Menorrhagia: Large amount of flow - Sabi Tips


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Menorrhagia: Large amount of flow

Menorrhagia is characterized by heavy bleeding and cramping that prevents the woman from continuing with her daily activities.

A common symptom of menorrhagia is the need to change sanitary pads or whatever you are using, every hour and for several consecutive hours, and even use double protection to prevent run-off.

Unfortunately, it is difficult to define exactly how much flow a "normal" woman releases. 

A work published in the Journal of Obstetrics and Gynecology showed that factors such as age, motherhood and (to a lesser extent) height affect the amount of menstruation that is released in each period.

It is estimated that the average is between 10 and 35 ml. But among the study participants, some menstruated from just one spot to two cups. The common duration of a period ranges from four to six days.

There are several causes behind menorrhagia, with the most common one being hormonal imbalances.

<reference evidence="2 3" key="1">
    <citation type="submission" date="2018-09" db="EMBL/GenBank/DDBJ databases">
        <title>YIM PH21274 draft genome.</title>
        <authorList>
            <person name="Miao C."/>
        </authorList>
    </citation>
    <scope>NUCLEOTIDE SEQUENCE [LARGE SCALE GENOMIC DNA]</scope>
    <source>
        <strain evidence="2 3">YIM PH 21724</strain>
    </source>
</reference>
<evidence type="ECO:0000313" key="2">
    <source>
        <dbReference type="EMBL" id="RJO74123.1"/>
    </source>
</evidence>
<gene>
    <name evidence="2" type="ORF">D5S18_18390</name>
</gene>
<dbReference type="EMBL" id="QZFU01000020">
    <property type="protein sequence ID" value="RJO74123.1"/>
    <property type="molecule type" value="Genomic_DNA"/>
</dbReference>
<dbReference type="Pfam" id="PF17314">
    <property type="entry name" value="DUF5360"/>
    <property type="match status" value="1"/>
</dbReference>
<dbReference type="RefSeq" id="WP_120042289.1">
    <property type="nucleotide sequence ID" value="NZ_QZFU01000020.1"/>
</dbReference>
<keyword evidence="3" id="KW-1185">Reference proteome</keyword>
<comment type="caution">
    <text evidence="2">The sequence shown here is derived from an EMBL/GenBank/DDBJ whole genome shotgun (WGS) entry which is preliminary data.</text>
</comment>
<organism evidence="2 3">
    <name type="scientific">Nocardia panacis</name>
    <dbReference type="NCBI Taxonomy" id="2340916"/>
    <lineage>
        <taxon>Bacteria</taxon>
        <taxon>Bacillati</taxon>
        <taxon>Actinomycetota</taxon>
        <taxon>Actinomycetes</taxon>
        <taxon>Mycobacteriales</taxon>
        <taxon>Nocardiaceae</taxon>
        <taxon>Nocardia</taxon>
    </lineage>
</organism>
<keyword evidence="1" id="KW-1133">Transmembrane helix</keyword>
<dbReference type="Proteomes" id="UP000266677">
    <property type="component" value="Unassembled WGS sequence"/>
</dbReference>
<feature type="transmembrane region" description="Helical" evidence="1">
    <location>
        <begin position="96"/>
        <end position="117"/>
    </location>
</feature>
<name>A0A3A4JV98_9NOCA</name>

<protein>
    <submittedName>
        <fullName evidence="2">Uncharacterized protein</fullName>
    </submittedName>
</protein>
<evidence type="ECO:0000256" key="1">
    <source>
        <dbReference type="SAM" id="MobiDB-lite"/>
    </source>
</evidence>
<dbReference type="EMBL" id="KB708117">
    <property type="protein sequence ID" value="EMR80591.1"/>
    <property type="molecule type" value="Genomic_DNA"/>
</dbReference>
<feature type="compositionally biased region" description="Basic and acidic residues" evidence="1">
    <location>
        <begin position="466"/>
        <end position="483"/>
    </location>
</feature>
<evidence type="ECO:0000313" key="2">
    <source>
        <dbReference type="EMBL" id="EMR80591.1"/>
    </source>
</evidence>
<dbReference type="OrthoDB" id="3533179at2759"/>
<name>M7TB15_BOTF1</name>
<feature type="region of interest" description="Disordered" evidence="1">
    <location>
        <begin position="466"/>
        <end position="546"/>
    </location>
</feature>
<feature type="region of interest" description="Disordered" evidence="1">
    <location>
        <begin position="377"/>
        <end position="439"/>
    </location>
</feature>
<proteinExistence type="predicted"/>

Estrogen and progesterone are the hormones that control the growth of the endometrium (the lining of the uterus that is created to receive a possible embryo). When the levels between both hormones lose their balance, the endometrium can grow more than usual, which will cause a more abundant flow.

This hormonal change happens due to several reasons, some of them being due to polycystic ovary syndrome, ovarian malfunction, obesity or thyroid problems. Cancer, interaction with some medications, uterine fibers and polyps can also trigger menorrhagia.

To prevent menorrhagia from generating a case of anemia (due to the great loss of red blood cells and iron) or intense pain, doctors usually resort to hormonal medications (such as contraceptives) or steroid-free anti-inflammatories.

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